Alpair 6 - Gen 2. - Prototype 1 - Page 2 - diyAudio
Go Back   Home > Forums > Commercial Sector > Manufacturers > Markaudio

Markaudio Designers and builders of audiophile grade drivers

Reply
 
Thread Tools Search this Thread
Old 1st July 2010, 11:13 PM   #11
diyAudio Member
 
markaudio's Avatar
 
Join Date: Nov 2008
Hi Fellas,
Along with the new Alpair 10, I've been busy preparing the Alpair 6 for production. I've spent some time working on the T yoke and magnet selection. The results from the frequency sweep tests are very interesting. Please take a look at the graph

Areas of interest:
1 - The electrical damping of the Alp6 samples with plain T yokes (no copper cap) changes the total Q value, such that the drivers ability to push air (Vas) is slightly reduced. From the listening point of view, the no copper driver will sound slightly lighter on the bass response. The difference is relatively small and might be factored out by a box design given that the resonance frequency is similar to the copper capped model.

2 - As I predicted, the no-copper model favours the upper middle range. From the listening point of view, is interesting having a meaty upper-middle delivery is sonically appealing.

3 - Possibly the most interesting area, adding copper to the T yoke tip usually extents the emittance range. Its the main reason why several makers (including myself) use this technique. The downside is the method often produces significant peaks from the upper-middle to high responses. I'm particularly pleased with this new paper cone. Its producing a gradual diminishing upper band micro-resonance that nicely counter balances the high-response variables from the driving force. On this graph, it can be observed that the increase in high range is significant, reasonably wide and relatively linear. However, for those system builders who like a "smooth" delivery, the no-copper driver might have the greater "silky" character. As with so many issues in Audio, beauty is in the ear of the beholder.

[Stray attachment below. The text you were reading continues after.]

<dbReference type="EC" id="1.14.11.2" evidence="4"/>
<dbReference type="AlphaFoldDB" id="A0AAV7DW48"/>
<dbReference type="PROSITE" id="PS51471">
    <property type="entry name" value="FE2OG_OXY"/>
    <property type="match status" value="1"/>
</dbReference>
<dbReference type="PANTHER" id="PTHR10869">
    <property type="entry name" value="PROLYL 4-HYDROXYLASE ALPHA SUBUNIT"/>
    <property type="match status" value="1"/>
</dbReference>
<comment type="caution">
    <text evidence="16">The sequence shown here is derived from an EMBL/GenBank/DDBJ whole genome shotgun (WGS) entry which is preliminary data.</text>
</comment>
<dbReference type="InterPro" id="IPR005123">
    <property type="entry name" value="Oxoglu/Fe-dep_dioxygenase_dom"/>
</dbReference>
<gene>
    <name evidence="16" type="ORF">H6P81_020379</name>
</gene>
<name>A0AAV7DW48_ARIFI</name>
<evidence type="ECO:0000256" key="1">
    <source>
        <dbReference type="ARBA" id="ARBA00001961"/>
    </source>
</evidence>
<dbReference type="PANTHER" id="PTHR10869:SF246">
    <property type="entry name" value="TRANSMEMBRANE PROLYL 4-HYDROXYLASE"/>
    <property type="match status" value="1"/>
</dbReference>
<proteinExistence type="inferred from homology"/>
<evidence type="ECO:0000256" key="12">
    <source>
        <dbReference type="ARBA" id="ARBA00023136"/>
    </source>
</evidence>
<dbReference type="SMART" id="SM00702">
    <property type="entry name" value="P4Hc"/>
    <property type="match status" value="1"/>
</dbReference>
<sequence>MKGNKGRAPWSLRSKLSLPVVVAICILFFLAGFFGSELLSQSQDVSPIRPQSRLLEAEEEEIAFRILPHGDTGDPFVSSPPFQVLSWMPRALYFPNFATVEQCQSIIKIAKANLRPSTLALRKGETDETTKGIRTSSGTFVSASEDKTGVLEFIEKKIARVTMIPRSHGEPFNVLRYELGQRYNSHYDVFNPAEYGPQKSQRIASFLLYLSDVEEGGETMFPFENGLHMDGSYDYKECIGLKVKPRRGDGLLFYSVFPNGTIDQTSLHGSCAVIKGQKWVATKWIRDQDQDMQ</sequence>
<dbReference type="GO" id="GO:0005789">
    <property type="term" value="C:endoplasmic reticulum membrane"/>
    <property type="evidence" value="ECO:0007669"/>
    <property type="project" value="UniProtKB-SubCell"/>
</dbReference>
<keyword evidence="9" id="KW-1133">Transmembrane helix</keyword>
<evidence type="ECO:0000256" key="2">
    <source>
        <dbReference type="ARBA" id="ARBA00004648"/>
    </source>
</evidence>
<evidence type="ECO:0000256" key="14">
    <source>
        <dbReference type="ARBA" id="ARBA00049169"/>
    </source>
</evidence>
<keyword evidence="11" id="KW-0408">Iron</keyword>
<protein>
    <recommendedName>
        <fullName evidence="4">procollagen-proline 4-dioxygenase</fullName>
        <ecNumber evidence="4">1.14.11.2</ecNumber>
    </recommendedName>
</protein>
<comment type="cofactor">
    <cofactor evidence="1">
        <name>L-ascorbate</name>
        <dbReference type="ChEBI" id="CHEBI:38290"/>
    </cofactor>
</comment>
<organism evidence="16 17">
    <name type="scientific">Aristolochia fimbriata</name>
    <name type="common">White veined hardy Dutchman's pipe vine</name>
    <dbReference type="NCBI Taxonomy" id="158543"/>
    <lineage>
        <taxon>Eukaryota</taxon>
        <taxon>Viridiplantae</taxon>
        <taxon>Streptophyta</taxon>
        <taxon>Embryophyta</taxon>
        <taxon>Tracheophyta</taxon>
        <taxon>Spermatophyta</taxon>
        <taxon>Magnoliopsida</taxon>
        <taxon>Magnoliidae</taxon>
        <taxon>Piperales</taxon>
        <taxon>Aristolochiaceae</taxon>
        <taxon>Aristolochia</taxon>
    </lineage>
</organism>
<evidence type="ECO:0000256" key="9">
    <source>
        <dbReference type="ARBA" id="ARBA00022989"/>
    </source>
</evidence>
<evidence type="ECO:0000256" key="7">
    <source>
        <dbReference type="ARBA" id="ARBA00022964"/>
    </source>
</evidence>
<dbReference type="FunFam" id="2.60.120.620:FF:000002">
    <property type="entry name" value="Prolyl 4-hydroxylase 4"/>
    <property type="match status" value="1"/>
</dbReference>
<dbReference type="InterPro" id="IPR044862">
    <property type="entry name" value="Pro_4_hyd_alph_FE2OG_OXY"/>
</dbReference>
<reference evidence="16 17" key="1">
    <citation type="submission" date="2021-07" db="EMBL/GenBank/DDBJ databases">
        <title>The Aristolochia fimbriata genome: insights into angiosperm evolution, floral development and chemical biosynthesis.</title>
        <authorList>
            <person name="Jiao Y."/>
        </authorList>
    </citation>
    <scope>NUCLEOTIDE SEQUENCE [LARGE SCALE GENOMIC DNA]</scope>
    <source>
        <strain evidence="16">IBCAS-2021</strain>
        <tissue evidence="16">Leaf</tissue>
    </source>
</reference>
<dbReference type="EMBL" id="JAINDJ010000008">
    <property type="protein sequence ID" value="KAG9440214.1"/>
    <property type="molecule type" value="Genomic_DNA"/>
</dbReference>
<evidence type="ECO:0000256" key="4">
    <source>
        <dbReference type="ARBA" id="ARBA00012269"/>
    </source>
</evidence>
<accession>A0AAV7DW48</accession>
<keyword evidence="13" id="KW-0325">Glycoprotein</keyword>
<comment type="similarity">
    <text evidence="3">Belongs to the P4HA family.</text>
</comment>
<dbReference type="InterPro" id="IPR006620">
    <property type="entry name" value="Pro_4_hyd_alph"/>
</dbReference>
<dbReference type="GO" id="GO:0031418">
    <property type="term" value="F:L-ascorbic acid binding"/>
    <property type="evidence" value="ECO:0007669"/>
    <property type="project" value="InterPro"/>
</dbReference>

Cheers,

Mark.
Attached Images
File Type: jpg Alp6_paper_july2010.jpg (103.7 KB, 416 views)
  Reply With Quote
Old 1st July 2010, 11:21 PM   #12
diyAudio Member
 
markaudio's Avatar
 
Join Date: Nov 2008
Here's the T/S parameters from the late June-early July work.

Alp6 - With copper cap
Revc= 3.600 Ohm
Fo= 71.647 Hz
Sd= 36.320 cm2
Vas= 3.263 Ltr
Cms= 1.742m M/N
Mmd= 2.707m Kg
Mms= 2.833 g
BL= 2.743 TM
Qms= 1.843
Qes= 0.610
Qts= 0.458
Levc= 10.574u H
No= 0.190 %
SPLo= 84.810 dB

Alp6 - No copper cap
Revc= 3.600 Ohm
Fo= 73.097 Hz
Sd= 36.320 cm2
Vas= 3.335 Ltr
Cms= 1.780m M/N
Mmd= 2.537m Kg
Mms= 2.663 g
BL= 3.014 TM
Qms= 1.785
Qes= 0.485
Qts= 0.381
Levc= 63.574u H
No= 0.260 %
SPLo= 86.166 dB

Please remember these are pre-production results from 2 sample units. Provided the beta testers like the sample drivers, I normally expect to get the mass production units close to the samples. All the same, there's likely to be some small variations in the results so bear this in mind - thanks.

Last edited by markaudio; 1st July 2010 at 11:22 PM. Reason: additional info
  Reply With Quote
Old 2nd July 2010, 12:12 AM   #13
diyAudio Member
 
markaudio's Avatar
 
Join Date: Nov 2008
OK chaps,
Here's the sweep comparison between Alp6 paper and metal alloy cones.